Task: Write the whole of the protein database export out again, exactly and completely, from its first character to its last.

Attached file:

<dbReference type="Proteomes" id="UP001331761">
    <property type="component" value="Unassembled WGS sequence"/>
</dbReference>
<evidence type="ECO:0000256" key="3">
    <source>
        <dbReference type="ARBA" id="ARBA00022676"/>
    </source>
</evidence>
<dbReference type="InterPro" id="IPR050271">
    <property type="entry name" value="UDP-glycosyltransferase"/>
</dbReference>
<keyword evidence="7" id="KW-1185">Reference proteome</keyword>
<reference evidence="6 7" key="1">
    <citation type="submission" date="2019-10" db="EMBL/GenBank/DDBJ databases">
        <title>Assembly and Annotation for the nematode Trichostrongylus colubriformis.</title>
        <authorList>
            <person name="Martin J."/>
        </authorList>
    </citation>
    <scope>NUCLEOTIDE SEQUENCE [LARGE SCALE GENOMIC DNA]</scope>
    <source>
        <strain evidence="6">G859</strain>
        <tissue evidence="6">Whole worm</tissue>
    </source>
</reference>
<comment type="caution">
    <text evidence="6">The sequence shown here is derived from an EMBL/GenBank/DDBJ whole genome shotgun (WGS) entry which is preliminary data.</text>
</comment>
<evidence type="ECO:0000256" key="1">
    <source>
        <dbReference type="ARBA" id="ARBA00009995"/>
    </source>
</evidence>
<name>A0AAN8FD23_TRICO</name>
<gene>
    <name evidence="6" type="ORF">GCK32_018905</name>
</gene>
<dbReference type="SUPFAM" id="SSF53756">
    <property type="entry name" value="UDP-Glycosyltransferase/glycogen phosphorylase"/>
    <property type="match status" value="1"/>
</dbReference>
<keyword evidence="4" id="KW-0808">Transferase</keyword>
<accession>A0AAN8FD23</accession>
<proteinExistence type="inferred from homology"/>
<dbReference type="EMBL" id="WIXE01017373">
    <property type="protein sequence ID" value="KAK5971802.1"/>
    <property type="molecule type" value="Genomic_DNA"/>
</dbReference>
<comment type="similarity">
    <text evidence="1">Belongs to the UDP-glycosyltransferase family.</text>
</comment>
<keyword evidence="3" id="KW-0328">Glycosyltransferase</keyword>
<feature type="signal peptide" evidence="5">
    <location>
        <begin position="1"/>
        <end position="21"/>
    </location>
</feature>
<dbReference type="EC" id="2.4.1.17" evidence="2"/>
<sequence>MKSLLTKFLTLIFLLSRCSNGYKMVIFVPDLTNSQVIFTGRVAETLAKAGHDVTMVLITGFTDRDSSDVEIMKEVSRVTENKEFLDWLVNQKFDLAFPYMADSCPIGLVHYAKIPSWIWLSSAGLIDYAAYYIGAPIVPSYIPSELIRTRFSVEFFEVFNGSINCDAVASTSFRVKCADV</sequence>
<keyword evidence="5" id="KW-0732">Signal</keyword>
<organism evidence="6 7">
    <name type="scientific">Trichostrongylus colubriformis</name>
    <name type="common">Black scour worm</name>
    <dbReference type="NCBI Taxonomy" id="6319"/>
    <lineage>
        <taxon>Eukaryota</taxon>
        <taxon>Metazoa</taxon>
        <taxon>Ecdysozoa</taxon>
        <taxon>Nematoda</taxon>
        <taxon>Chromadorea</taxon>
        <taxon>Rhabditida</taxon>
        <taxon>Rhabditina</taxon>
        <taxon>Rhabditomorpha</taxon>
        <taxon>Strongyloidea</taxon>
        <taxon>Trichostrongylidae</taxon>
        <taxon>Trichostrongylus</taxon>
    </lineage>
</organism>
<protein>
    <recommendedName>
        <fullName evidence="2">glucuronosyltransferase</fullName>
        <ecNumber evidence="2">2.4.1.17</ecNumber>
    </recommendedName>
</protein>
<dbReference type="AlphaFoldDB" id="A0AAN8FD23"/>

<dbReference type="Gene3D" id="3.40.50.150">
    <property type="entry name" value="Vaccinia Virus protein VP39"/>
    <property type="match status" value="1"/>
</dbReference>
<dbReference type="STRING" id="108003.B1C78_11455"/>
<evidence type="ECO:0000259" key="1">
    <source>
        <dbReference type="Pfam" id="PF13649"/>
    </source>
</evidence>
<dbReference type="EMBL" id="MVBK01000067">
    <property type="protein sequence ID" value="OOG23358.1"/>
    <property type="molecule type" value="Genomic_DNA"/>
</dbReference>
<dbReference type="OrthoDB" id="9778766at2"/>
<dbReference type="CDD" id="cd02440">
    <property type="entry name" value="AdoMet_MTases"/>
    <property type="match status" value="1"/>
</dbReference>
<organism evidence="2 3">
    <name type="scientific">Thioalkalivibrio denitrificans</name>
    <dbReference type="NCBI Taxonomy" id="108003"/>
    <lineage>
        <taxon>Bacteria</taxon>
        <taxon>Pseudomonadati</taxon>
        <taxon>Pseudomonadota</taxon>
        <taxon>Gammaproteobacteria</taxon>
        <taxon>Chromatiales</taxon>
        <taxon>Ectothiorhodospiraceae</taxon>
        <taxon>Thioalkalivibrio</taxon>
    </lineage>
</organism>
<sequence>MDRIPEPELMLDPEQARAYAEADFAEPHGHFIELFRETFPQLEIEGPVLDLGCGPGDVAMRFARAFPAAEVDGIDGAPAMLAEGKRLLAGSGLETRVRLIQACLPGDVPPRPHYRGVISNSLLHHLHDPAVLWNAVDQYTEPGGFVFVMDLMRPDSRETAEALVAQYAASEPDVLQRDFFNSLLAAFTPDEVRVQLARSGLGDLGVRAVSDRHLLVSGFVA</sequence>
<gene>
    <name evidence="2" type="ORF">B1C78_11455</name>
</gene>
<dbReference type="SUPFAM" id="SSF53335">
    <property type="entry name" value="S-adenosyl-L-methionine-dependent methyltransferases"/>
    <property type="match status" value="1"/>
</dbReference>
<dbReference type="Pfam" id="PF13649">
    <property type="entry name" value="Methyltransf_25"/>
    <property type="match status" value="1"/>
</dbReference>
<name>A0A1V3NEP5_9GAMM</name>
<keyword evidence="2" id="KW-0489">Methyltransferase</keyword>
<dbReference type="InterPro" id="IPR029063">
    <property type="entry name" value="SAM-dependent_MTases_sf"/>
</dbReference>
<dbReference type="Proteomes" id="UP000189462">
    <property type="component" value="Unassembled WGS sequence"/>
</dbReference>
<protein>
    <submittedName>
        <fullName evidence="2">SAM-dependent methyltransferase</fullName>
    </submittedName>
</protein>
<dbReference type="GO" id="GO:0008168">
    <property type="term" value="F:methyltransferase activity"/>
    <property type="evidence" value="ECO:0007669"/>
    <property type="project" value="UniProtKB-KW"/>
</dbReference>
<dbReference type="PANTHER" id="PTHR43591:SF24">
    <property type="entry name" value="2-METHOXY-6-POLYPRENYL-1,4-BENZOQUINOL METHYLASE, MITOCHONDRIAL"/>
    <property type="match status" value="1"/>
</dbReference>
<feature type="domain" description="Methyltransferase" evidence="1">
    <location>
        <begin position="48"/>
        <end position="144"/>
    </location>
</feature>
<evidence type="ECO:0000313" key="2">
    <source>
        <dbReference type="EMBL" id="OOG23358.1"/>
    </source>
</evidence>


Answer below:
<dbReference type="Proteomes" id="UP001331761">
    <property type="component" value="Unassembled WGS sequence"/>
</dbReference>
<evidence type="ECO:0000256" key="3">
    <source>
        <dbReference type="ARBA" id="ARBA00022676"/>
    </source>
</evidence>
<dbReference type="InterPro" id="IPR050271">
    <property type="entry name" value="UDP-glycosyltransferase"/>
</dbReference>
<keyword evidence="7" id="KW-1185">Reference proteome</keyword>
<reference evidence="6 7" key="1">
    <citation type="submission" date="2019-10" db="EMBL/GenBank/DDBJ databases">
        <title>Assembly and Annotation for the nematode Trichostrongylus colubriformis.</title>
        <authorList>
            <person name="Martin J."/>
        </authorList>
    </citation>
    <scope>NUCLEOTIDE SEQUENCE [LARGE SCALE GENOMIC DNA]</scope>
    <source>
        <strain evidence="6">G859</strain>
        <tissue evidence="6">Whole worm</tissue>
    </source>
</reference>
<comment type="caution">
    <text evidence="6">The sequence shown here is derived from an EMBL/GenBank/DDBJ whole genome shotgun (WGS) entry which is preliminary data.</text>
</comment>
<evidence type="ECO:0000256" key="1">
    <source>
        <dbReference type="ARBA" id="ARBA00009995"/>
    </source>
</evidence>
<name>A0AAN8FD23_TRICO</name>
<gene>
    <name evidence="6" type="ORF">GCK32_018905</name>
</gene>
<dbReference type="SUPFAM" id="SSF53756">
    <property type="entry name" value="UDP-Glycosyltransferase/glycogen phosphorylase"/>
    <property type="match status" value="1"/>
</dbReference>
<keyword evidence="4" id="KW-0808">Transferase</keyword>
<accession>A0AAN8FD23</accession>
<proteinExistence type="inferred from homology"/>
<dbReference type="EMBL" id="WIXE01017373">
    <property type="protein sequence ID" value="KAK5971802.1"/>
    <property type="molecule type" value="Genomic_DNA"/>
</dbReference>
<comment type="similarity">
    <text evidence="1">Belongs to the UDP-glycosyltransferase family.</text>
</comment>
<keyword evidence="3" id="KW-0328">Glycosyltransferase</keyword>
<feature type="signal peptide" evidence="5">
    <location>
        <begin position="1"/>
        <end position="21"/>
    </location>
</feature>
<dbReference type="EC" id="2.4.1.17" evidence="2"/>
<sequence>MKSLLTKFLTLIFLLSRCSNGYKMVIFVPDLTNSQVIFTGRVAETLAKAGHDVTMVLITGFTDRDSSDVEIMKEVSRVTENKEFLDWLVNQKFDLAFPYMADSCPIGLVHYAKIPSWIWLSSAGLIDYAAYYIGAPIVPSYIPSELIRTRFSVEFFEVFNGSINCDAVASTSFRVKCADV</sequence>
<keyword evidence="5" id="KW-0732">Signal</keyword>
<organism evidence="6 7">
    <name type="scientific">Trichostrongylus colubriformis</name>
    <name type="common">Black scour worm</name>
    <dbReference type="NCBI Taxonomy" id="6319"/>
    <lineage>
        <taxon>Eukaryota</taxon>
        <taxon>Metazoa</taxon>
        <taxon>Ecdysozoa</taxon>
        <taxon>Nematoda</taxon>
        <taxon>Chromadorea</taxon>
        <taxon>Rhabditida</taxon>
        <taxon>Rhabditina</taxon>
        <taxon>Rhabditomorpha</taxon>
        <taxon>Strongyloidea</taxon>
        <taxon>Trichostrongylidae</taxon>
        <taxon>Trichostrongylus</taxon>
    </lineage>
</organism>
<protein>
    <recommendedName>
        <fullName evidence="2">glucuronosyltransferase</fullName>
        <ecNumber evidence="2">2.4.1.17</ecNumber>
    </recommendedName>
</protein>
<dbReference type="AlphaFoldDB" id="A0AAN8FD23"/>

<dbReference type="Gene3D" id="3.40.50.150">
    <property type="entry name" value="Vaccinia Virus protein VP39"/>
    <property type="match status" value="1"/>
</dbReference>
<dbReference type="STRING" id="108003.B1C78_11455"/>
<evidence type="ECO:0000259" key="1">
    <source>
        <dbReference type="Pfam" id="PF13649"/>
    </source>
</evidence>
<dbReference type="EMBL" id="MVBK01000067">
    <property type="protein sequence ID" value="OOG23358.1"/>
    <property type="molecule type" value="Genomic_DNA"/>
</dbReference>
<dbReference type="OrthoDB" id="9778766at2"/>
<dbReference type="CDD" id="cd02440">
    <property type="entry name" value="AdoMet_MTases"/>
    <property type="match status" value="1"/>
</dbReference>
<organism evidence="2 3">
    <name type="scientific">Thioalkalivibrio denitrificans</name>
    <dbReference type="NCBI Taxonomy" id="108003"/>
    <lineage>
        <taxon>Bacteria</taxon>
        <taxon>Pseudomonadati</taxon>
        <taxon>Pseudomonadota</taxon>
        <taxon>Gammaproteobacteria</taxon>
        <taxon>Chromatiales</taxon>
        <taxon>Ectothiorhodospiraceae</taxon>
        <taxon>Thioalkalivibrio</taxon>
    </lineage>
</organism>
<sequence>MDRIPEPELMLDPEQARAYAEADFAEPHGHFIELFRETFPQLEIEGPVLDLGCGPGDVAMRFARAFPAAEVDGIDGAPAMLAEGKRLLAGSGLETRVRLIQACLPGDVPPRPHYRGVISNSLLHHLHDPAVLWNAVDQYTEPGGFVFVMDLMRPDSRETAEALVAQYAASEPDVLQRDFFNSLLAAFTPDEVRVQLARSGLGDLGVRAVSDRHLLVSGFVA</sequence>
<gene>
    <name evidence="2" type="ORF">B1C78_11455</name>
</gene>
<dbReference type="SUPFAM" id="SSF53335">
    <property type="entry name" value="S-adenosyl-L-methionine-dependent methyltransferases"/>
    <property type="match status" value="1"/>
</dbReference>
<dbReference type="Pfam" id="PF13649">
    <property type="entry name" value="Methyltransf_25"/>
    <property type="match status" value="1"/>
</dbReference>
<name>A0A1V3NEP5_9GAMM</name>
<keyword evidence="2" id="KW-0489">Methyltransferase</keyword>
<dbReference type="InterPro" id="IPR029063">
    <property type="entry name" value="SAM-dependent_MTases_sf"/>
</dbReference>
<dbReference type="Proteomes" id="UP000189462">
    <property type="component" value="Unassembled WGS sequence"/>
</dbReference>
<protein>
    <submittedName>
        <fullName evidence="2">SAM-dependent methyltransferase</fullName>
    </submittedName>
</protein>
<dbReference type="GO" id="GO:0008168">
    <property type="term" value="F:methyltransferase activity"/>
    <property type="evidence" value="ECO:0007669"/>
    <property type="project" value="UniProtKB-KW"/>
</dbReference>
<dbReference type="PANTHER" id="PTHR43591:SF24">
    <property type="entry name" value="2-METHOXY-6-POLYPRENYL-1,4-BENZOQUINOL METHYLASE, MITOCHONDRIAL"/>
    <property type="match status" value="1"/>
</dbReference>
<feature type="domain" description="Methyltransferase" evidence="1">
    <location>
        <begin position="48"/>
        <end position="144"/>
    </location>
</feature>
<evidence type="ECO:0000313" key="2">
    <source>
        <dbReference type="EMBL" id="OOG23358.1"/>
    </source>
</evidence>